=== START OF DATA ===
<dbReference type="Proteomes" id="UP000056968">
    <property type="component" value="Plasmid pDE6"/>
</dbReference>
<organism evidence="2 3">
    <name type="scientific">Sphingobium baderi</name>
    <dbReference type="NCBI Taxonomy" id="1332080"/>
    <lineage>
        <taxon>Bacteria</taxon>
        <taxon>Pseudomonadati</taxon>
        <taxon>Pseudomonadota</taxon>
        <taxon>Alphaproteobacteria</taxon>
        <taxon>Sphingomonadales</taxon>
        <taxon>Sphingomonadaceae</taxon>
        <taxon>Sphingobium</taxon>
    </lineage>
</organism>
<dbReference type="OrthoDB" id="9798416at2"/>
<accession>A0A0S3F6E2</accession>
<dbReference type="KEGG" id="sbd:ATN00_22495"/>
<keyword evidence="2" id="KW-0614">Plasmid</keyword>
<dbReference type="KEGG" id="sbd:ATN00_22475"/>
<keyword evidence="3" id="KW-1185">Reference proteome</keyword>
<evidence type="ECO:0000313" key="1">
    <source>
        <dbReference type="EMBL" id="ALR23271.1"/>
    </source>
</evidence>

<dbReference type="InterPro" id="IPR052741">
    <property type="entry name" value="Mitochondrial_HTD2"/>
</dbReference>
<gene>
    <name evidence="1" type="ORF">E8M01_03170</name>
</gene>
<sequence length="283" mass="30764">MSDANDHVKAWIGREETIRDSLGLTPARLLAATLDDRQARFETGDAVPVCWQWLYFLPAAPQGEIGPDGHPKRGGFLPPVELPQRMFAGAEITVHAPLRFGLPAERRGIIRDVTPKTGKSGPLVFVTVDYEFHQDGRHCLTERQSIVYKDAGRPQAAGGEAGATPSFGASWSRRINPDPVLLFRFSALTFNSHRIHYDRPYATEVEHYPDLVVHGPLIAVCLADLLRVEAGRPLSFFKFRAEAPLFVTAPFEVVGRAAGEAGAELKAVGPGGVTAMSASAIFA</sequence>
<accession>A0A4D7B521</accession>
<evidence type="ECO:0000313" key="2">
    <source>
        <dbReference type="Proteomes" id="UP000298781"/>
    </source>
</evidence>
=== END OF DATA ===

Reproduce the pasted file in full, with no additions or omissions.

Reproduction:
<dbReference type="Proteomes" id="UP000056968">
    <property type="component" value="Plasmid pDE6"/>
</dbReference>
<organism evidence="2 3">
    <name type="scientific">Sphingobium baderi</name>
    <dbReference type="NCBI Taxonomy" id="1332080"/>
    <lineage>
        <taxon>Bacteria</taxon>
        <taxon>Pseudomonadati</taxon>
        <taxon>Pseudomonadota</taxon>
        <taxon>Alphaproteobacteria</taxon>
        <taxon>Sphingomonadales</taxon>
        <taxon>Sphingomonadaceae</taxon>
        <taxon>Sphingobium</taxon>
    </lineage>
</organism>
<dbReference type="OrthoDB" id="9798416at2"/>
<accession>A0A0S3F6E2</accession>
<dbReference type="KEGG" id="sbd:ATN00_22495"/>
<keyword evidence="2" id="KW-0614">Plasmid</keyword>
<dbReference type="KEGG" id="sbd:ATN00_22475"/>
<keyword evidence="3" id="KW-1185">Reference proteome</keyword>
<evidence type="ECO:0000313" key="1">
    <source>
        <dbReference type="EMBL" id="ALR23271.1"/>
    </source>
</evidence>

<dbReference type="InterPro" id="IPR052741">
    <property type="entry name" value="Mitochondrial_HTD2"/>
</dbReference>
<gene>
    <name evidence="1" type="ORF">E8M01_03170</name>
</gene>
<sequence length="283" mass="30764">MSDANDHVKAWIGREETIRDSLGLTPARLLAATLDDRQARFETGDAVPVCWQWLYFLPAAPQGEIGPDGHPKRGGFLPPVELPQRMFAGAEITVHAPLRFGLPAERRGIIRDVTPKTGKSGPLVFVTVDYEFHQDGRHCLTERQSIVYKDAGRPQAAGGEAGATPSFGASWSRRINPDPVLLFRFSALTFNSHRIHYDRPYATEVEHYPDLVVHGPLIAVCLADLLRVEAGRPLSFFKFRAEAPLFVTAPFEVVGRAAGEAGAELKAVGPGGVTAMSASAIFA</sequence>
<accession>A0A4D7B521</accession>
<evidence type="ECO:0000313" key="2">
    <source>
        <dbReference type="Proteomes" id="UP000298781"/>
    </source>
</evidence>